What can these records tell me?

By searching through these transcripts, you may uncover the following information about your ancestor:

  • Full name
  • Registration year
  • Birth date
  • Father’s first name(s)
  • Mother��s first name(s)
  • Mother’s last name – occasionally, this field is populated with notes from the record pertaining to birth and registration dates.
  • Registration number, which can be used to order the birth certificate from the Queensland Registry of Births, Deaths, and Marriages. A link to their ordering page is located in the Useful Links & Resources section. Certificates often include additional information, such as place of birth, father’s occupation, and the name of a witness present at the birth. Please note that there is an ordering fee.

Discover more about these records

There are over 930,000 births in these records.

Registration for births, marriages, and deaths was not mandatory in Australia until March 1856. As Queensland was not made a separate colony from New South Wales until 1859, some events may have been registered in New South Wales. Additionally, you may want to search a range of dates considering that births may have been registered at a later date from when the actual birth occurred. For example, if a birth occurred in December of a given year, it might not have been registered until January of the following year.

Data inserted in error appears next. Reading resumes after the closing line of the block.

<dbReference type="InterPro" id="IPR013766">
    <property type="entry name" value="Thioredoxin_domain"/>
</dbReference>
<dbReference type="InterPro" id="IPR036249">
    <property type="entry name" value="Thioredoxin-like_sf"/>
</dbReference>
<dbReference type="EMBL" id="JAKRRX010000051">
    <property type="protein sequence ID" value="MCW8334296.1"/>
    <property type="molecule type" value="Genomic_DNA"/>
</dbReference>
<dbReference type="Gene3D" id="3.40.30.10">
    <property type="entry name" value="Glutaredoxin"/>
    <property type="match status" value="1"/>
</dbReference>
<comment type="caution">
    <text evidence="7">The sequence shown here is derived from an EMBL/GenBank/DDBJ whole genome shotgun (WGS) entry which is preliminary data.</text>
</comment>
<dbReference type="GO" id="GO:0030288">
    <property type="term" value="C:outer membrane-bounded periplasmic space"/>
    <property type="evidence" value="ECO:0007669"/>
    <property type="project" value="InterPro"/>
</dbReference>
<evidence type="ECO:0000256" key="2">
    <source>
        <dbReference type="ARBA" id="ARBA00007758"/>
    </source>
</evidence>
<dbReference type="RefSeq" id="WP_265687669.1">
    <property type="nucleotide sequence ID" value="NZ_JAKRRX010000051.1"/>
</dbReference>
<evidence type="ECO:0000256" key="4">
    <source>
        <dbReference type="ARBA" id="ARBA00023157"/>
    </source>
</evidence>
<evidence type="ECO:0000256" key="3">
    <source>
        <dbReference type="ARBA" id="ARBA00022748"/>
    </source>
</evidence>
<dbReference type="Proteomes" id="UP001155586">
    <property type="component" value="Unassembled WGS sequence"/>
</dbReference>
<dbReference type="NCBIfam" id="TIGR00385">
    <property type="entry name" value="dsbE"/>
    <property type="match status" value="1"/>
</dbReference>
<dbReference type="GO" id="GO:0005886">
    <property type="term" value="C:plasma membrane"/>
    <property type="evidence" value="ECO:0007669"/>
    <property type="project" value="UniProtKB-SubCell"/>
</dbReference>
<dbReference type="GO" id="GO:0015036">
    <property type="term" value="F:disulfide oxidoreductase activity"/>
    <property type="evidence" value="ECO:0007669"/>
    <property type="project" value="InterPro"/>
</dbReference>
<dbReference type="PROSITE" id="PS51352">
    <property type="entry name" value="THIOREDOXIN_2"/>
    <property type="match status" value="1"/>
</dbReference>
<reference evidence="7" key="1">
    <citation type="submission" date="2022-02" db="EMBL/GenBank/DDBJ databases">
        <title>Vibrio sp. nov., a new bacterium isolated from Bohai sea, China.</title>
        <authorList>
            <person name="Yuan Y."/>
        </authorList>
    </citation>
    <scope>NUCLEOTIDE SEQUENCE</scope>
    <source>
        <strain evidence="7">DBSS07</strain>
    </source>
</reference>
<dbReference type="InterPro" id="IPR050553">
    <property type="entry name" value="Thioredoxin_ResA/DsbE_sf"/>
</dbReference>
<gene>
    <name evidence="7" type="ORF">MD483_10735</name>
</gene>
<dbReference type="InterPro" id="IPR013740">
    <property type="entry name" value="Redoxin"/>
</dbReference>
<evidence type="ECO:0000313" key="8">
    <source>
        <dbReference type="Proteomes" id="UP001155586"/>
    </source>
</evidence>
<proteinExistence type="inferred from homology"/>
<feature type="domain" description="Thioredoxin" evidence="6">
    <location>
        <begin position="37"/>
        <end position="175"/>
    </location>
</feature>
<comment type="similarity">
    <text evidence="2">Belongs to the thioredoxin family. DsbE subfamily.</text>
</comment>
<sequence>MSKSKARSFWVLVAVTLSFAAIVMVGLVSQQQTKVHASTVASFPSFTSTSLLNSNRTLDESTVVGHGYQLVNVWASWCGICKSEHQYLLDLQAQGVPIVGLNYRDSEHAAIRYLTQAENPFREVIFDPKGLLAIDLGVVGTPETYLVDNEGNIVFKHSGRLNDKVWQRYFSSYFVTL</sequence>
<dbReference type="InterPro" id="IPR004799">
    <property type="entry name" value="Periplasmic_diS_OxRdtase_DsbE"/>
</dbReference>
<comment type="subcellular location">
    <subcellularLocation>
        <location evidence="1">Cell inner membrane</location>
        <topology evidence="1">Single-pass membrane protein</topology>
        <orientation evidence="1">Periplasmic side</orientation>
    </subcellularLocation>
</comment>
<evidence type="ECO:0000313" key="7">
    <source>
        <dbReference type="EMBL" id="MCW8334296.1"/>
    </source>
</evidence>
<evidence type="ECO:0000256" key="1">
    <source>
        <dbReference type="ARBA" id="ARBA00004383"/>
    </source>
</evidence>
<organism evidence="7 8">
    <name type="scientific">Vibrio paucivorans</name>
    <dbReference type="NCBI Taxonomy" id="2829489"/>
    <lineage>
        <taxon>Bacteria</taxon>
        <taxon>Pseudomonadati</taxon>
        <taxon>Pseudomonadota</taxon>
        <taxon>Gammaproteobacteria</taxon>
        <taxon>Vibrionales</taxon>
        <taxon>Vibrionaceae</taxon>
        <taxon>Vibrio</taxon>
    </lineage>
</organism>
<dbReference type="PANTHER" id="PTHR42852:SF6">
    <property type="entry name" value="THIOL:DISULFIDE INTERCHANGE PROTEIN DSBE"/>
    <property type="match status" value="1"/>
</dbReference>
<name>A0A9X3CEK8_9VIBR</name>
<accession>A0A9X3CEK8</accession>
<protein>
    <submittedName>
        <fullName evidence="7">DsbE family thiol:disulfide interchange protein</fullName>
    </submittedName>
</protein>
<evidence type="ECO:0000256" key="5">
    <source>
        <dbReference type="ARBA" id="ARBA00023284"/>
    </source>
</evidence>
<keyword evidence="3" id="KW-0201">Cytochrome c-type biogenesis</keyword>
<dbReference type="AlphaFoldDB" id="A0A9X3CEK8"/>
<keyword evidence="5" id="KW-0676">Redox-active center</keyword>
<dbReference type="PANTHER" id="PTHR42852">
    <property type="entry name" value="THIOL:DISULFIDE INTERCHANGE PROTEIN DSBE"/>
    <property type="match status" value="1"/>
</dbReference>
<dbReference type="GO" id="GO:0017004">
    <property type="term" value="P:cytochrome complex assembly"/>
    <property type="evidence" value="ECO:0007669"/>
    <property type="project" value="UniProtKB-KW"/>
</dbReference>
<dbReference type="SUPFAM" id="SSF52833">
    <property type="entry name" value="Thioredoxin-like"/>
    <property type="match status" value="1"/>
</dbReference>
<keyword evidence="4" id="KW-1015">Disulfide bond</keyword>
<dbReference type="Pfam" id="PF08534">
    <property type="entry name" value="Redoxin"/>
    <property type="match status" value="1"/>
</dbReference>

European explorers first visited Queensland in 1606. By the 1700s, with the introduction of smallpox by European settlers, the Aboriginal Australian population was significantly diminished. Around the turn of the century, the White Australia Policy, which was in actuality a series of policies, passed on the heels of the 1901 Federation of Australia. This policy was aimed at steering the development of Australia in a strictly Western direction in relation to culture, economy, and society, much to the exclusion of those from Asia and the Pacific Islands. This saw a drop in Queensland’s Pacific Islander population, significantly the Melanesian population that had been treated as indentured servants on the sugar cane fields of Queensland. These policies were eventually dissolved between 1949 and 1973.

Queensland enjoyed its own gold rush in 1867 after James Nash’s discovery of gold and a second gold rush in 1873 at Palmer River. Both caused a surge in population and impacted strongly the economy of Queensland.